Grace – and why did so many people take to calling her Gracie so quickly after meeting her? – is kind hearted, practical, shoulder to the wheel type of person. As Rob says, she makes sure things get done and done correctly. She and Rob are truly two of a kind and meant for each other – both plan, work hard and have had experience being in desperate circumstances – which brings out the “git ‘er done” work ethic and survival mode in each. Sometimes your heroes and heroines are a touch saintly but while these two are minted gold for the most part, they do indulge in a snit and temper spat or two. Grace gets irritated that Rob is so independent while he chafes at her following the letter of the parole. But that’s who they are and they come to admire it in each other even as they’re falling quietly, and they think hopelessly, in love. Rob sees her impresario personality and it calls to him – and vice versa. Nantucket best watch out for their bread innovations. B

~Jayne

 

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REVIEW: Coming Home for Christmas (Anthology) by Carla Kelly

REVIEW: Coming Home for Christmas (Anthology) by Carla Kelly

Dear Mrs. Kelly,

I know that when I start a Carla Kelly book, I’ll get a certain number of things. An honorable hero, an unflappable heroine, some idiot secondary characters who may bluster and threaten to cause the hero and heroine some problems but who usually are mainly all hot air and dismissed as the pompous stuffed shirts they are and a gentle love story of two people finding each other – often where they least expected. As this is a linked anthology, here I get this in triplicate which makes sense since all three stories involve the military and we know how much the military, the world over and throughout time, loves its paperwork.

Coming Home for Christmas (anthology) by Carla Kelly1812 Alta California and stranded Navy surgeon Thomas Wilkie wishes he were home in Scotland rather than in the Spanish held San Diego. Here by the fortunes of war and left here as a bargaining chip when his remaining shipmates finally head north to where they hope to eventually find passage home to England via the Americans in Oregon, he tends the people of the Presideo and surrounding area since he’s the only medical man between there and Tucson. When lovely Laura Maria Ortize de la Garza finds herself ostracized due to her father’s embezzling, Thomas also finds himself in the unlikely position of savior and new husband. Can this unlikely pair discover lasting love from such a beginning?

In 1855 Crimea, widowed Lillian Wilkie Nicholls trusted what she was told – namely that this war would be over in 6 weeks. Two years later she’s still Doing Good in a hospital in Anatolia as she and wards full of wounded soldiers await their return to England. With her is American military observer Major Trey Wharton who has somehow ended up as the administrator of the hospital and who, along with Lily, doesn’t suffer fools or nitwit English surgeons gladly. Their year long friendship will be ending soon – as quickly as the wheels can turn in a military environment. Or will they find the courage to speak up before it’s too late?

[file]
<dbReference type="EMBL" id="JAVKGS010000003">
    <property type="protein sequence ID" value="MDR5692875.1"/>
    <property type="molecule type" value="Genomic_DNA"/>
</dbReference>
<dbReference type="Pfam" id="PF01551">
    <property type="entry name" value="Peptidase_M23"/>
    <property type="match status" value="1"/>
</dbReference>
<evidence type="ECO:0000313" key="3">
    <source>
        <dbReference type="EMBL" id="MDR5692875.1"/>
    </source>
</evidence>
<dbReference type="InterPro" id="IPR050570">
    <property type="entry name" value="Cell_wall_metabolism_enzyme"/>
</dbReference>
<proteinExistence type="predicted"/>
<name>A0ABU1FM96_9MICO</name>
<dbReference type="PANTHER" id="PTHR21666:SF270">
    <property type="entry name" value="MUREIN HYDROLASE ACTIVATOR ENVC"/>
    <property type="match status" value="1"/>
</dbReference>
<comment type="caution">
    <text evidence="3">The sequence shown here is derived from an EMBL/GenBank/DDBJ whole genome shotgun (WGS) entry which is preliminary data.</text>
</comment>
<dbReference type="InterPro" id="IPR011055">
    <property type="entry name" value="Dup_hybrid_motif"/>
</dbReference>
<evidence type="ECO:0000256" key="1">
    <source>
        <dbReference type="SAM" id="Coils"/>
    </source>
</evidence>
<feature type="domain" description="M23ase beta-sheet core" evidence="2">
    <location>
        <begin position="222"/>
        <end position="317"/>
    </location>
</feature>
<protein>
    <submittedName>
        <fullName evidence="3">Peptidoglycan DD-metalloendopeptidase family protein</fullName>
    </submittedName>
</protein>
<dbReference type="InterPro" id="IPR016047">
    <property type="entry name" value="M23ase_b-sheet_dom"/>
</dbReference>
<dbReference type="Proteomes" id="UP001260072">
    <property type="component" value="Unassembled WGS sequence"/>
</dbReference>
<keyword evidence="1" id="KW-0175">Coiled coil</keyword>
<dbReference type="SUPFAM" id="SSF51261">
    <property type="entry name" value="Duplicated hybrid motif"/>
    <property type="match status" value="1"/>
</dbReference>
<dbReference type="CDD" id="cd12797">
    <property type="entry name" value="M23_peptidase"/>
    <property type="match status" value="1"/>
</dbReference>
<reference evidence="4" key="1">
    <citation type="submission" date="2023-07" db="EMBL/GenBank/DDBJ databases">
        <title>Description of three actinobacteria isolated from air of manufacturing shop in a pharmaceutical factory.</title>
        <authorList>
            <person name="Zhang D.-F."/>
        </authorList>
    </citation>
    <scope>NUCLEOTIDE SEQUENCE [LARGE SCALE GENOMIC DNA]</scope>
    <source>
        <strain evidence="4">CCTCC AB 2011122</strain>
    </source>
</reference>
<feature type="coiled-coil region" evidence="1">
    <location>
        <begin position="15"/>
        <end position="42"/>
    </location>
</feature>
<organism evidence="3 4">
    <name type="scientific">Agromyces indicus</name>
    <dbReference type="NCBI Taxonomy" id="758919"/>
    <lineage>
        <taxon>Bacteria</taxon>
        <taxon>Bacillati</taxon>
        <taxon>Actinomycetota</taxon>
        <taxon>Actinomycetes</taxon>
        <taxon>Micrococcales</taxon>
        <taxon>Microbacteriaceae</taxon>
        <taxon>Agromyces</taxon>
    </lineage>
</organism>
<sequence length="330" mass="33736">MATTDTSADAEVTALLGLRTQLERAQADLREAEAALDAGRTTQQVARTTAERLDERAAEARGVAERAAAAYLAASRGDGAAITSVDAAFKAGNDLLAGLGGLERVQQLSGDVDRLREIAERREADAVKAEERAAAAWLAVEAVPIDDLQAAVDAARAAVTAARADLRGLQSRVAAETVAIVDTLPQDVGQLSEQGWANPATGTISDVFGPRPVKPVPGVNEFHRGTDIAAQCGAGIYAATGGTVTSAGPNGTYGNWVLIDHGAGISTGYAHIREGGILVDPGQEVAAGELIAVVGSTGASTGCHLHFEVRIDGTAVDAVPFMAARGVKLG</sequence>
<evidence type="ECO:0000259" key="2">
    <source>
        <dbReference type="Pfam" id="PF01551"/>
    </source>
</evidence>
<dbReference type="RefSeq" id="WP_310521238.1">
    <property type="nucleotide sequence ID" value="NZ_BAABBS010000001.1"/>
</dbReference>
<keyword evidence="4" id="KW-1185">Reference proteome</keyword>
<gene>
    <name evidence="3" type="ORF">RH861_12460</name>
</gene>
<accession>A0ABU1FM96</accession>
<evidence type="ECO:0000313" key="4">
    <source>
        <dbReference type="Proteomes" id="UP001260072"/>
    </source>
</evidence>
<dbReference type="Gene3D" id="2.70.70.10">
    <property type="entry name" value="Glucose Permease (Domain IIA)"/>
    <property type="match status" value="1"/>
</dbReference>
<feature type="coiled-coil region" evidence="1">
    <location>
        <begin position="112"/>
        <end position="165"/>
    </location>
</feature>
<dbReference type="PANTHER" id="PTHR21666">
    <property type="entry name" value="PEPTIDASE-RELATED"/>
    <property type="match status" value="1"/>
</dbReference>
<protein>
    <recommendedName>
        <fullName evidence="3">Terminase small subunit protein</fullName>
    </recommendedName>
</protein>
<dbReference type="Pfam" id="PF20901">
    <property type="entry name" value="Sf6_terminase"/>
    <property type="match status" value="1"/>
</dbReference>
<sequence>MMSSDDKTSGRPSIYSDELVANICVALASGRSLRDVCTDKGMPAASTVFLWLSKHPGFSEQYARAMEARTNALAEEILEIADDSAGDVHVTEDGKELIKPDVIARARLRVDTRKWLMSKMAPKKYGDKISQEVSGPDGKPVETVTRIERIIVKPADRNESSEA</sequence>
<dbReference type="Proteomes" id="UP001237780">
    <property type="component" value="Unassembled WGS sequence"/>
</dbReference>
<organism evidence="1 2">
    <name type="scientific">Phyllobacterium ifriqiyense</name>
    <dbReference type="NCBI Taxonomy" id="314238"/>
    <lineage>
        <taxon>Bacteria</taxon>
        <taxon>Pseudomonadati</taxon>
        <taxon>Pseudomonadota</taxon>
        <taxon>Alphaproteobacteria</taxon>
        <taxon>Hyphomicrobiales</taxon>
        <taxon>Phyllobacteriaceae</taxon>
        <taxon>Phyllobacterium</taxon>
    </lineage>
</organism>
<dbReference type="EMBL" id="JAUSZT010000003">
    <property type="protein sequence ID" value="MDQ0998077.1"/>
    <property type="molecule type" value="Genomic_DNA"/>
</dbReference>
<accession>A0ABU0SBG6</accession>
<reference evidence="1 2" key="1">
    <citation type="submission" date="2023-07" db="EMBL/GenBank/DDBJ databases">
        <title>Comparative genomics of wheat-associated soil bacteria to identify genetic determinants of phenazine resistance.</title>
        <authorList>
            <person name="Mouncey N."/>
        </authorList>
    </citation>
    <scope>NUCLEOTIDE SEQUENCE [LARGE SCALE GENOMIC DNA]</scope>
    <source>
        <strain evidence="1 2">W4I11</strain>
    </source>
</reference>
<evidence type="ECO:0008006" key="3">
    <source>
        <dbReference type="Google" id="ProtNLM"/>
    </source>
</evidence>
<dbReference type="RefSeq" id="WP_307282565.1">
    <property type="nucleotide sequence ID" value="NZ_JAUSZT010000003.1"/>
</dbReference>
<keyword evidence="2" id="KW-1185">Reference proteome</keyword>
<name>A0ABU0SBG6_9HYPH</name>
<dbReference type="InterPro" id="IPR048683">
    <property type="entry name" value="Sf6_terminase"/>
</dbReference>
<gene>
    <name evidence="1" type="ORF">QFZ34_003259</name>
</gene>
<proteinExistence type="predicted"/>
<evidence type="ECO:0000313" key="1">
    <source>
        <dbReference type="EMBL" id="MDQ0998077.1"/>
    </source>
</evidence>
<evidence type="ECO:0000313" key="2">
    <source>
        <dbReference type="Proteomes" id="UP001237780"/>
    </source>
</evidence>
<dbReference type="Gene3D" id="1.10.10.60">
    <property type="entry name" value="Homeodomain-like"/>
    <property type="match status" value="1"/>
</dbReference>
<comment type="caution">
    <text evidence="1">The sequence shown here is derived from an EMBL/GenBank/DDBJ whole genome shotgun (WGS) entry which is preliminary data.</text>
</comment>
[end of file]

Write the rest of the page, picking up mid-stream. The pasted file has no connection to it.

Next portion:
1877 Fort Laramie finds Army surgeon Wilkie Nicholls Wharton far from his parents in Philadelphia but finally headed home for Christmas and his long delayed marriage to a fellow Main Line Philadelphian. His hopes for a quiet journey are dashed when he’s asked to keep an eye on lovely Frannie Coughlin who’s also headed East and then has to take responsibility for transporting Nora Powell home from her 13 years of Indian captivity to whatever relatives she still has left in Iowa. Then, just as he thinks he might still get some of his medical journals read, yet another female joins them on the train and precipitates Wilkie and Frannie’s discovery of what they really want this Christmas season.

Paying homage to Garrison Keillor’s Lake Wobegone denizens, in your novels the women are strong, the men are honorable, and the children are usually cute without being annoying. The “villains” are generally just thickheads and idiots who might have a higher rank but who are usually dismissible from the main action by the hero and heroine who are as incapable of intentionally hurting anyone as they are unable to turn their backs on anyone in need. It’s more fantasy than reality but it’s a lovely fantasy to sit down to and drift into for a while as I forget just how awful the latest blaring news headline is. These are people as I would love us all to be.

I enjoyed the way the stories are varied in time and location with a mix of ages, nationalities and – let’s hear it for – experience. Lily Nicholls, who misses the comforts of marriage, and Frannie Coughlin, who earlier anticipated a marriage that never happened, are frank about their wants which delights their heroes no end. One thing I wish had been expanded was the substory of the young woman being returned to white society despite her wishes. There could be a whole book in this. The delightfully devious Sultan was a fun character and Father Hilario an example of pure compassion.

When I finish reading one of your books, I might feel as if I’d had one too many pieces of sugar sweet sheet cake but I also feel happy. These are people I’d like to meet in real life – real salt of the earth sorts.The time just flew while I read about them. And thank you so much for picking varied backgrounds for the characters and locations in which to set your stories here. I still enjoy reading Regency set anthologies but something different every now and then is a real treat. B for each novella.

~Jayne